OTAs: weapons or traps?


In 2015, Expedia Group (owner of brands such as Hotels.com and Trivago) earned US $ 6.6 billion and invested 50% of it in media. Meantime, Priceline Group, owner of Booking.com, spent more than 30% of its $ 9.2 billion revenue in advertising. With so much investment in customer acquisition, it is natural that the OTAs commissioning margins keep increasing so that they can maintain their profit margins. Excessive dependency on intermediaries ends up favoring this kind of initiative, which could be a trap.

Online travel agencies are important distribution channels and that’s beyond questioning. What can be reviewed is the hotel’s stand when it comes to direct sales. About that, there are some points worth mentioning.

1. Retention > Acquisition

With so much investment in advertising, OTAs are excellent weapons for customer acquisition. Their power of penetration is huge, something that hotels are unlikely to achieve alone.

You must strategically use the data of guests that came from OTAs to keep them engaged. That’s the key to retention marketing and relationship. Now that the client knows our brand, how about dazzling them after the check-out so they come back via direct channel?

2. Would be rate parity good?

The cost of a room is the same regardless of the channel through which it is marketed. To maintain profit margins and ensure parity, what will happen to prices if hotels need to pay such a high commission to online agencies?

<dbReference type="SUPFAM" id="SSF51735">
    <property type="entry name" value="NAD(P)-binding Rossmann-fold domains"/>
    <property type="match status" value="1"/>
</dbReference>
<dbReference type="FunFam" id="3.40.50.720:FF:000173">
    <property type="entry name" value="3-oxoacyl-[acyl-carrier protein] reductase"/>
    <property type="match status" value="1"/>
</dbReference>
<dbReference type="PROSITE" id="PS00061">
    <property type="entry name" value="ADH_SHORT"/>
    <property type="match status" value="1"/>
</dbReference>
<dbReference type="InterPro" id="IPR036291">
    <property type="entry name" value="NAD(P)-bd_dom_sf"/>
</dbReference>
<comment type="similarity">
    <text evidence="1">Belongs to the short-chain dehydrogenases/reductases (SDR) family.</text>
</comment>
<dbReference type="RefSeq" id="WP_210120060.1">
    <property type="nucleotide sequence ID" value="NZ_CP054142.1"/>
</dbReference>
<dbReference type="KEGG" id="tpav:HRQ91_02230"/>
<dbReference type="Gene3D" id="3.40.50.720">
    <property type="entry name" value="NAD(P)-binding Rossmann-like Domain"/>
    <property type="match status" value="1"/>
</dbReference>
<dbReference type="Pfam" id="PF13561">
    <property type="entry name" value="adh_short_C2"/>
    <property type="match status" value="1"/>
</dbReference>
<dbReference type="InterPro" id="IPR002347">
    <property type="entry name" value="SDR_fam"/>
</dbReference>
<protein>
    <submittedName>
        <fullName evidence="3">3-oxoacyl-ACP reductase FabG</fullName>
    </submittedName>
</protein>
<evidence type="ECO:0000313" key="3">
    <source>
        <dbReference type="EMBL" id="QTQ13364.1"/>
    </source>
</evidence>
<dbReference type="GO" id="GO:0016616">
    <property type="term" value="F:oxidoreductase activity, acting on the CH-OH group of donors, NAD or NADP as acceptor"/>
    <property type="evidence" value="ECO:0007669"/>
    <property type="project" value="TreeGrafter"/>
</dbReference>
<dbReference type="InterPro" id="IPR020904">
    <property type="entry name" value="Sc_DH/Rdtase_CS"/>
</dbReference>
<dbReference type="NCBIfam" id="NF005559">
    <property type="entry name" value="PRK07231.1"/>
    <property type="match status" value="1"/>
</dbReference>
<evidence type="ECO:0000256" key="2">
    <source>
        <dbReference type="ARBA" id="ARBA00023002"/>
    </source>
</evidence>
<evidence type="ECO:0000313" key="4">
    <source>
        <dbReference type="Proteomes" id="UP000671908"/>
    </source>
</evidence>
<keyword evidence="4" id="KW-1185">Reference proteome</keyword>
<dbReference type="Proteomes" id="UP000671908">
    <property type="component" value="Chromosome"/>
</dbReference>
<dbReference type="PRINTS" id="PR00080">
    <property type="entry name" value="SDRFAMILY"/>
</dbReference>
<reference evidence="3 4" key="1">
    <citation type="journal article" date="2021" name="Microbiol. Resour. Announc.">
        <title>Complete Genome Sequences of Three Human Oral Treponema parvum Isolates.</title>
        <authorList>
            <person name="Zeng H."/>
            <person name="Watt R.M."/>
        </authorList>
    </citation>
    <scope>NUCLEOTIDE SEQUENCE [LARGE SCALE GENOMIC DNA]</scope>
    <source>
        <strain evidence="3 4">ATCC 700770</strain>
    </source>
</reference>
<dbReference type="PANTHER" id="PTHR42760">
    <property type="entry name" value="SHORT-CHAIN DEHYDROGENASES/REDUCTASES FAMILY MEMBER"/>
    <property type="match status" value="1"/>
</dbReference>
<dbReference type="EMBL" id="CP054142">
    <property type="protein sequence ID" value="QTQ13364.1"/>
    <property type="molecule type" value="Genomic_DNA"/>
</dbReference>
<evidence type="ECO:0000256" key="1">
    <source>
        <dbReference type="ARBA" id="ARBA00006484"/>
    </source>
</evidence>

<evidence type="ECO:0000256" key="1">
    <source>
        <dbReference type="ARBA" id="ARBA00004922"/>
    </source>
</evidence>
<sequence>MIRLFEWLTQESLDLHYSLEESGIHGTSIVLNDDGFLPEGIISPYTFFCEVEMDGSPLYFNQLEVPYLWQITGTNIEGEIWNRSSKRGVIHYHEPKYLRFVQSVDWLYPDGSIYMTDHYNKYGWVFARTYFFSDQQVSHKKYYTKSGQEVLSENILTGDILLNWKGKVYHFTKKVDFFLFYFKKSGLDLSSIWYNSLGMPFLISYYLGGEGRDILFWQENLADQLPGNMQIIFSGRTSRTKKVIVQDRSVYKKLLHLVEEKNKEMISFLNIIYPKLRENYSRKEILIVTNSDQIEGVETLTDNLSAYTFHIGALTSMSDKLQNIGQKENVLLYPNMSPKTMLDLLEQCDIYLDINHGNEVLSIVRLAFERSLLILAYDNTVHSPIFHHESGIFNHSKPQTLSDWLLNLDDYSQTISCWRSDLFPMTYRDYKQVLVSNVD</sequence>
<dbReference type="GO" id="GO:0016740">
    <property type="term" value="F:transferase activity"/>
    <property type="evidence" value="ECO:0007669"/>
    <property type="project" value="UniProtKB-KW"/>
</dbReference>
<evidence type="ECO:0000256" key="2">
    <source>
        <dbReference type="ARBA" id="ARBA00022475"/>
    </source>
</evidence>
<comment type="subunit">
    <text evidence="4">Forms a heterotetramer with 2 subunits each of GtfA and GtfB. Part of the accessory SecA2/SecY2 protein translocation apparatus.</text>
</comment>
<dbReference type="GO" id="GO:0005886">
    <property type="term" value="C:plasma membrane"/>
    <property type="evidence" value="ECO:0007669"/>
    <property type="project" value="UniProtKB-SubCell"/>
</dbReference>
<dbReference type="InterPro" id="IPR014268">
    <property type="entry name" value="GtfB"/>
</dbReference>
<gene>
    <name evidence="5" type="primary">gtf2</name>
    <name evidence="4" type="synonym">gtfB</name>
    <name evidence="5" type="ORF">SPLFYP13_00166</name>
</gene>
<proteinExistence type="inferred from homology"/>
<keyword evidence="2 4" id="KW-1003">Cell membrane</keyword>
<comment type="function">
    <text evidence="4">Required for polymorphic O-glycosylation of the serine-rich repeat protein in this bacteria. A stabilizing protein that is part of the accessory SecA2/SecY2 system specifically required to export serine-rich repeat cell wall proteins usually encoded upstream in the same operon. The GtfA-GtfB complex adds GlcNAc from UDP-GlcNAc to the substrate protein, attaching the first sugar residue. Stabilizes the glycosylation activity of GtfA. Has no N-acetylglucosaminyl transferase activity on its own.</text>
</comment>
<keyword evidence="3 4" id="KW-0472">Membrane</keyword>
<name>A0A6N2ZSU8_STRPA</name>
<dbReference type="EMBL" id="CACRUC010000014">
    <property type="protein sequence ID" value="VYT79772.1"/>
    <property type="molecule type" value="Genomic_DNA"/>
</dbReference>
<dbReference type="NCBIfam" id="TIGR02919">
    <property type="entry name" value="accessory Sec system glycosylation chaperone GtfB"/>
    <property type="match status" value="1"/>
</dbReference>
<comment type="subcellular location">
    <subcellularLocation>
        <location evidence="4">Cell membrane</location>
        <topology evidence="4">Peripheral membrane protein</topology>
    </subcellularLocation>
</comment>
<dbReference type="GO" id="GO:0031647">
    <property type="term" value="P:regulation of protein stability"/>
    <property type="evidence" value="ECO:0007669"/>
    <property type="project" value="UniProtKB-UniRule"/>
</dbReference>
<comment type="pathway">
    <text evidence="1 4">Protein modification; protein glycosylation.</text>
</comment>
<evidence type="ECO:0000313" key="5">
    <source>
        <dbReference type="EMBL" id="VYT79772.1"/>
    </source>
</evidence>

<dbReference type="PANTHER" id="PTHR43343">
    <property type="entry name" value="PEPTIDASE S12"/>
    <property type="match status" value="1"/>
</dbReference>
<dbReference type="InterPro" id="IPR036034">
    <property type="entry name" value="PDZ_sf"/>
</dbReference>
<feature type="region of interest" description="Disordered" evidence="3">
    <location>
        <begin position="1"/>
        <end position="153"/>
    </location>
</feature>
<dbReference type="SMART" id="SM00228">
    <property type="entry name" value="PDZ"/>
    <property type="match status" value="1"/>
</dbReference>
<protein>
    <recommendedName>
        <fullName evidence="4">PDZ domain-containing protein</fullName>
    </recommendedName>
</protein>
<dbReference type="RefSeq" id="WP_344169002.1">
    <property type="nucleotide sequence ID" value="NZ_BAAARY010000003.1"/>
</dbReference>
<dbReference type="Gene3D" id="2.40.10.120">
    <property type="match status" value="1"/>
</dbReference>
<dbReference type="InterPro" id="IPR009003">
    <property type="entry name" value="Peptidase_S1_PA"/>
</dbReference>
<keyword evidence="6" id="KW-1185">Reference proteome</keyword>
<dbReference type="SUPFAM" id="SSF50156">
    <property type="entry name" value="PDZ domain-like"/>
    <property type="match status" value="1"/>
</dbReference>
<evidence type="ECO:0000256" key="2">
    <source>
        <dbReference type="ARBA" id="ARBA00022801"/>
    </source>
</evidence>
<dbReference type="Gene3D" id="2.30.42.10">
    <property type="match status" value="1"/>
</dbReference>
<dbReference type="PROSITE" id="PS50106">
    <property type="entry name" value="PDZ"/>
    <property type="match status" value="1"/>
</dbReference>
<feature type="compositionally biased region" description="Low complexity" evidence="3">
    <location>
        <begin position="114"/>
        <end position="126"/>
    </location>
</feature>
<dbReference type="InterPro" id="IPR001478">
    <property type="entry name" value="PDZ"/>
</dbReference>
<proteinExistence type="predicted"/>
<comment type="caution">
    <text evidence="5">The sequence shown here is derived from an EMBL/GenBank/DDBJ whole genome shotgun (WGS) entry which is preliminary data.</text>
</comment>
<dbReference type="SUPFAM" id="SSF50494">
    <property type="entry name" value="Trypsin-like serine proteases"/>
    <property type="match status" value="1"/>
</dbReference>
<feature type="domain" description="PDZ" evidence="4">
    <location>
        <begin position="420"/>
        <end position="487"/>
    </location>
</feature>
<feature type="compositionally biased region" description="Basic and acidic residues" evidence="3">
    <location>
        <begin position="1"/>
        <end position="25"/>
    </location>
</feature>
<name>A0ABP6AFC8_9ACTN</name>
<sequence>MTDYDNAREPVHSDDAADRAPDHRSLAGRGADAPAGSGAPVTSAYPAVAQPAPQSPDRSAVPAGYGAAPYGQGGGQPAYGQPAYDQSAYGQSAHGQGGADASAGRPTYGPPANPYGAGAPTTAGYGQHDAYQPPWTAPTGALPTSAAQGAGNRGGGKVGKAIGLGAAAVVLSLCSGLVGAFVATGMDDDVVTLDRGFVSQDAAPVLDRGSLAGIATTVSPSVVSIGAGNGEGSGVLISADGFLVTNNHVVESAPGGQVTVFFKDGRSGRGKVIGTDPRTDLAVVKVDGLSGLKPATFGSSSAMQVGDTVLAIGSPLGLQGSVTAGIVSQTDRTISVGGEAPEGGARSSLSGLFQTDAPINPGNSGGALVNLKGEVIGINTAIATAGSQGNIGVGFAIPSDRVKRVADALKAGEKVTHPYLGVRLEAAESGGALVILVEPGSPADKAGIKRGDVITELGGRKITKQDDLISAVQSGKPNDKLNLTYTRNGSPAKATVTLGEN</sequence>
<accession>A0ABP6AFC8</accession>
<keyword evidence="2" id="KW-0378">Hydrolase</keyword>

This way, to ensure the price of equity between channels, hotels need to up their prices and this could have serious consequences to customers and the market. It’s a trap.

Some time ago we talked about the unsustainability of the concept of rate parity as it is known today. The solution to the issue is individual pricing: giving each guest a specific rate, which will be shaped by factors such as loyalty, frequency, booking in advance and others. We’re talking about individualized Revenue Management supported by technology.

3. Who needs who?

The direct booking culture is still very recent for some players in the hotel industry, but it’s time to change. The direct channel needs to be strengthened and become the main source of bookings of the hotel.

What would the OTAs be if not for tourism products? The equation must be reversed: it is not the hotels that should depend on intermediaries. The relationship should be symbiotic, balanced.

4. The guest is the hotel’s. But what about the client?

Its inconceivable that a client who sleeps in a hotel bed thinks that bed belongs to Booking. Hoteliers have been taking the guest as their own as they enter the door when they should start the conversation before the arrival and keep it after check-out. The OTAs are important distribution channels and will continue to be, but they can not be the main channel.

The lodging experience is one of the denominators that will define the return (or not) of the client to the hotel. If we can be excellent at hosting, why not be excellent at bringing them back?

In short:

You know what separates medicine from poison? The answer also applies to the intermediation on the tourism industry. OTAs can be weapons or traps, depending on the dosage.


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